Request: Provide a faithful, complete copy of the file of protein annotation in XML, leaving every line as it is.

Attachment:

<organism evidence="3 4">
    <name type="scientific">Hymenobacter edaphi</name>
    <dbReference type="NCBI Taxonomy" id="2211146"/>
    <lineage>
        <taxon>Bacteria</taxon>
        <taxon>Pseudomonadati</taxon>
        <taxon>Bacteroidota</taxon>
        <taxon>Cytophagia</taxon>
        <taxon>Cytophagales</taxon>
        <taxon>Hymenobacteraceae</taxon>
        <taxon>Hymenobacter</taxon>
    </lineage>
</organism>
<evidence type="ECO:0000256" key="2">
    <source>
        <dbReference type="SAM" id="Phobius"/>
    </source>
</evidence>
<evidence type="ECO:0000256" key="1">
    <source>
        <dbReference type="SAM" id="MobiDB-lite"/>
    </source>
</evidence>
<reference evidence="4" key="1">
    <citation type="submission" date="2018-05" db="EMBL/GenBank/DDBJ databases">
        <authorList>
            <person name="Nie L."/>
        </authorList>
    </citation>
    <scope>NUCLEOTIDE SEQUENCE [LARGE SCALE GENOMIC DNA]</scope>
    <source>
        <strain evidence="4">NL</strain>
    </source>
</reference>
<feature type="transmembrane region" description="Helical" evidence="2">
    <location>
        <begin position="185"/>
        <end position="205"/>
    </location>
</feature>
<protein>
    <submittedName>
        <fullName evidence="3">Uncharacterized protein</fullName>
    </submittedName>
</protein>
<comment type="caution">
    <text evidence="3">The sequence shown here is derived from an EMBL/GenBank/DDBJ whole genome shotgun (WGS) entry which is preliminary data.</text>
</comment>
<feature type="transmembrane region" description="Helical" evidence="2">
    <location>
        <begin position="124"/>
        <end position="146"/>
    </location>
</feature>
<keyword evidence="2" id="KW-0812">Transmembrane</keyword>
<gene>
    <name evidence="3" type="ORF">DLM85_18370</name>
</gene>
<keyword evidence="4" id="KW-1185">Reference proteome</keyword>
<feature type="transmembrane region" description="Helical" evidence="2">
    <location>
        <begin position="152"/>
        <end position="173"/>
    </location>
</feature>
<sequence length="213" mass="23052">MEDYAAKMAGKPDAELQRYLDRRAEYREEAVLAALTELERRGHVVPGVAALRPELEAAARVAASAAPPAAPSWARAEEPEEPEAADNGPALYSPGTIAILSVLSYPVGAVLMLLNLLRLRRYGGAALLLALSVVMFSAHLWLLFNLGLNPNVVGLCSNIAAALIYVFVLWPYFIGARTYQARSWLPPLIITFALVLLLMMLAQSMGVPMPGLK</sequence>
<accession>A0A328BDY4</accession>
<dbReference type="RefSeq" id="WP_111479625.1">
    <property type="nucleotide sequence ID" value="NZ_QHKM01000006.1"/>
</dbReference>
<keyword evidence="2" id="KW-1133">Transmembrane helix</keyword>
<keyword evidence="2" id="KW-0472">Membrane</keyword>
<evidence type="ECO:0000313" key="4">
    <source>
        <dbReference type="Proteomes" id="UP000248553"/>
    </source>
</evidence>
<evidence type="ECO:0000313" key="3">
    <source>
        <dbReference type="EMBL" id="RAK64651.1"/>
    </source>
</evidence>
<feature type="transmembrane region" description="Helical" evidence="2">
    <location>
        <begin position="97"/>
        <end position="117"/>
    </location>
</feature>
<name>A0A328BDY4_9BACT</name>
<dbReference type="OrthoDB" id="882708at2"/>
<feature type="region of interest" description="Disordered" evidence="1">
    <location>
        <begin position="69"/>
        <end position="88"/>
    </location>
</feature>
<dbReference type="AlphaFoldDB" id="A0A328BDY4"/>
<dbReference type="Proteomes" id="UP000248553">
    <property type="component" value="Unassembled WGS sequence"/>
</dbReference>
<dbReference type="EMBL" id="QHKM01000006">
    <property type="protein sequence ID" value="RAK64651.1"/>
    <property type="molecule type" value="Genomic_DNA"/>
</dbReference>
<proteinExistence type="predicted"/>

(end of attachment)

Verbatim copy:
<organism evidence="3 4">
    <name type="scientific">Hymenobacter edaphi</name>
    <dbReference type="NCBI Taxonomy" id="2211146"/>
    <lineage>
        <taxon>Bacteria</taxon>
        <taxon>Pseudomonadati</taxon>
        <taxon>Bacteroidota</taxon>
        <taxon>Cytophagia</taxon>
        <taxon>Cytophagales</taxon>
        <taxon>Hymenobacteraceae</taxon>
        <taxon>Hymenobacter</taxon>
    </lineage>
</organism>
<evidence type="ECO:0000256" key="2">
    <source>
        <dbReference type="SAM" id="Phobius"/>
    </source>
</evidence>
<evidence type="ECO:0000256" key="1">
    <source>
        <dbReference type="SAM" id="MobiDB-lite"/>
    </source>
</evidence>
<reference evidence="4" key="1">
    <citation type="submission" date="2018-05" db="EMBL/GenBank/DDBJ databases">
        <authorList>
            <person name="Nie L."/>
        </authorList>
    </citation>
    <scope>NUCLEOTIDE SEQUENCE [LARGE SCALE GENOMIC DNA]</scope>
    <source>
        <strain evidence="4">NL</strain>
    </source>
</reference>
<feature type="transmembrane region" description="Helical" evidence="2">
    <location>
        <begin position="185"/>
        <end position="205"/>
    </location>
</feature>
<protein>
    <submittedName>
        <fullName evidence="3">Uncharacterized protein</fullName>
    </submittedName>
</protein>
<comment type="caution">
    <text evidence="3">The sequence shown here is derived from an EMBL/GenBank/DDBJ whole genome shotgun (WGS) entry which is preliminary data.</text>
</comment>
<feature type="transmembrane region" description="Helical" evidence="2">
    <location>
        <begin position="124"/>
        <end position="146"/>
    </location>
</feature>
<keyword evidence="2" id="KW-0812">Transmembrane</keyword>
<gene>
    <name evidence="3" type="ORF">DLM85_18370</name>
</gene>
<keyword evidence="4" id="KW-1185">Reference proteome</keyword>
<feature type="transmembrane region" description="Helical" evidence="2">
    <location>
        <begin position="152"/>
        <end position="173"/>
    </location>
</feature>
<sequence length="213" mass="23052">MEDYAAKMAGKPDAELQRYLDRRAEYREEAVLAALTELERRGHVVPGVAALRPELEAAARVAASAAPPAAPSWARAEEPEEPEAADNGPALYSPGTIAILSVLSYPVGAVLMLLNLLRLRRYGGAALLLALSVVMFSAHLWLLFNLGLNPNVVGLCSNIAAALIYVFVLWPYFIGARTYQARSWLPPLIITFALVLLLMMLAQSMGVPMPGLK</sequence>
<accession>A0A328BDY4</accession>
<dbReference type="RefSeq" id="WP_111479625.1">
    <property type="nucleotide sequence ID" value="NZ_QHKM01000006.1"/>
</dbReference>
<keyword evidence="2" id="KW-1133">Transmembrane helix</keyword>
<keyword evidence="2" id="KW-0472">Membrane</keyword>
<evidence type="ECO:0000313" key="4">
    <source>
        <dbReference type="Proteomes" id="UP000248553"/>
    </source>
</evidence>
<evidence type="ECO:0000313" key="3">
    <source>
        <dbReference type="EMBL" id="RAK64651.1"/>
    </source>
</evidence>
<feature type="transmembrane region" description="Helical" evidence="2">
    <location>
        <begin position="97"/>
        <end position="117"/>
    </location>
</feature>
<name>A0A328BDY4_9BACT</name>
<dbReference type="OrthoDB" id="882708at2"/>
<feature type="region of interest" description="Disordered" evidence="1">
    <location>
        <begin position="69"/>
        <end position="88"/>
    </location>
</feature>
<dbReference type="AlphaFoldDB" id="A0A328BDY4"/>
<dbReference type="Proteomes" id="UP000248553">
    <property type="component" value="Unassembled WGS sequence"/>
</dbReference>
<dbReference type="EMBL" id="QHKM01000006">
    <property type="protein sequence ID" value="RAK64651.1"/>
    <property type="molecule type" value="Genomic_DNA"/>
</dbReference>
<proteinExistence type="predicted"/>